Serrano Time

I Chaperoned a Middle-School Valentine's Day Dance

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Wed, Feb 19, 2014 at 3:53 AM
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Shea Serrano is an award-winning music writer and goofball, whose recent book is Bun B's Rap Coloring and Activity Book.

3:20 p.m.: Today I am chaperoning our school's Valentine's Day dance. A line of about 100 kids is already waiting to get into the cafeteria, which is where we hold all of our dances. In the movies there's always, like, a decorations committee or whatever worrying that everything's not going to be finished in time, and the dance will be ruined.

That's not how it works in real life. You know who the decorating committee is at a middle school in real life? Four janitors. Do you know how they decorate? They move all of the tables out of the way. Malibooyah. The dance is ready, and the kids go goddamn nuts for it. That's a little thing called being efficient.

If you're questioning the effectiveness of moving tables as a means of decorating for a dance, go home today and put the kitchen table in the living room. Everyone in your whole house will freak the fuck out about it. Table placement is serious, son.

3:24: The DJ for today's dance is a younger black lady. Normally our school hires this 60-year-old Mexican man, but the lady that used to handle that is gone now so he got the ax. I'll miss his Old Man Jeans.

3:26: First song played: Sage the Gemini's very clubby "Gas Pedal." This is a strong start, to be sure. It's the first time we've ever had someone play a song that wasn't 30 years old at one of our dances. The kids seem appreciative.

3:38: The very first time I gave a girl something for Valentine's Day was when I was in the eighth grade. I gave her a six-pack of chocolate milk (I don't know why) and a hand-drawn picture of our names graffiti-ed on a brick wall. That's the realest shit of all. I'm saying, do you even know how long it takes to draw a brick wall? Like 40 minutes, man. True love.

3:38:15: Semi-related: The first time I ever for real kissed a girl was also in the eighth grade. I used to think I was a very cool kid in middle school, but then I saw pictures of me from back then. I was definitely not a very cool kid. My front teeth looked like goddamn index cards. God bless that girl - that kiss was probably the most altruistic moment of her whole life.

3:51: "Wobble." Wonderful. The DJ could play Boston for the rest of the dance and she'd still have a better average than the previous guy.

3:58: There's a "Selfie Station" at the back of the dance. It's basically just a big Valentine's Day poster that you can take pictures in front of. Two eighth-graders asked a seventh-grader to take their picture in front of it. The seventh-grader agreed, took the phone, aimed it at the eighth-graders, then very quickly clicked the little icon that reverses the direction of the camera, took a picture of herself pretending to take a picture of them, then handed them the phone and ran away before they could check it. I don't know who that kid was, but I know she's my favorite kid of all time.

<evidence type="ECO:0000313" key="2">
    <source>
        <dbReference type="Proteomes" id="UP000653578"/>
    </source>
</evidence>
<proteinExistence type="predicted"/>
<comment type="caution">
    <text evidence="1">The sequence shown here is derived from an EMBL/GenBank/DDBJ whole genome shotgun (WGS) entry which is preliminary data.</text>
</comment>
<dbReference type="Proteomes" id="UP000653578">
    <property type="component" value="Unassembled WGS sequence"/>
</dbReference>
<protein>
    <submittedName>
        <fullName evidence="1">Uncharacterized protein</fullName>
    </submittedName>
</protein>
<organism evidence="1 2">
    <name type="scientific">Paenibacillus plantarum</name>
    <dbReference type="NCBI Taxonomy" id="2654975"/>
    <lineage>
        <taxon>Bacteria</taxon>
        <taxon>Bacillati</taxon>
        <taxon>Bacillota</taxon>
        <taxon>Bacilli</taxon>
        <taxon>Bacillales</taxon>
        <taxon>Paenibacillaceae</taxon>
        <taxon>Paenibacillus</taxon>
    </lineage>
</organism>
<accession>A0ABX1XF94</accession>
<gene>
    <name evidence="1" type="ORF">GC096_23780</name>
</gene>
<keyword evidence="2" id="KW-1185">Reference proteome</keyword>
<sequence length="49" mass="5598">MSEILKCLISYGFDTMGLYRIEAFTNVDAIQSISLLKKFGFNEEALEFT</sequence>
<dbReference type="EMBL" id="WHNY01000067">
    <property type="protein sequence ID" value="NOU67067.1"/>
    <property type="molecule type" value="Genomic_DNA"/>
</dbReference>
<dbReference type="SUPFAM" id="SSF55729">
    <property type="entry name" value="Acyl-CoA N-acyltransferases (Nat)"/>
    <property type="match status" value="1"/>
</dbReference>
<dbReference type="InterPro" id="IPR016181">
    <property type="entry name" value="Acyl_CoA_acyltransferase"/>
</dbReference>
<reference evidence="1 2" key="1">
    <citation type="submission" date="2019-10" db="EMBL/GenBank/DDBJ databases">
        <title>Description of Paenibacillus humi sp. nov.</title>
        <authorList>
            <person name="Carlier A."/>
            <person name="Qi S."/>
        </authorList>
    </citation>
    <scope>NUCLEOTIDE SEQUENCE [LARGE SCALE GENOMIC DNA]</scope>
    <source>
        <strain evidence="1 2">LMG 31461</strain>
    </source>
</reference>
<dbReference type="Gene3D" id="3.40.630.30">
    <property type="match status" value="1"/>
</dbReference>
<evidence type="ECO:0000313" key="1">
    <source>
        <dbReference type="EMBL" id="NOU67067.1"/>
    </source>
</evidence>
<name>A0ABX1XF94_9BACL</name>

4:04: The big guns: the DJ is playing "Me Puedo Matar" by Bachata Heightz. That's what's up. She is very serious about this. Our school is almost exclusively Latino, so this is pretty much the smartest move ever. 13-year-old girls LOVE Bachata Heightz.

4:11: Oh no. "Timber." The new DJ takes a hit. Old Mexican Man DJ would have never played this, though I have to assume that it would be because he wouldn't know it existed. There's something to be said for ignorance, I suppose.

See also: Pitbull's "Timber," featuring Ke$ha: Why This Video Sucks

4:16: Okay. Jason Derulo's "Talk Dirty." I'm gonna go ahead and go stand outside until this song is over. Thanks.

4:18: Miley's "We Can't Stop." This car is skidding out of control. Someone send help.

4:21: Boom. Prince Royce's "Stand By Me." What a save. Is that song big anywhere else, or is it strictly a Latino Middle School thing? As soon as it comes tinking out of the speakers the kids go all the way nuts. One kid at our school actually looks quite a bit like Prince Royce. He is quite popular, of course. What a thing that must be, to have a face that people do not want to punch when they see it. I am on the other end of that particular scale.

4:27: A group of boys from the basketball team are here, all standing around lying about things they did during the season (I coached the seventh grade team this year). When I was a middle-school basketball player, one game I scored, like, maybe six points and you'd have thought I was the goddamn NBA scoring champion. What fun that was. I was so terrible. The coach would call a time out, say a whole bunch of gibberish, then send us back out there. The point guard would be like, "Hey, what'd coach say to do again?" And I'd always be like, "I don't know. I wasn't listening. Just throw the ball to me so I can shoot some three-point buckets." That's how bad I was: I used to call them fucking "three point buckets."

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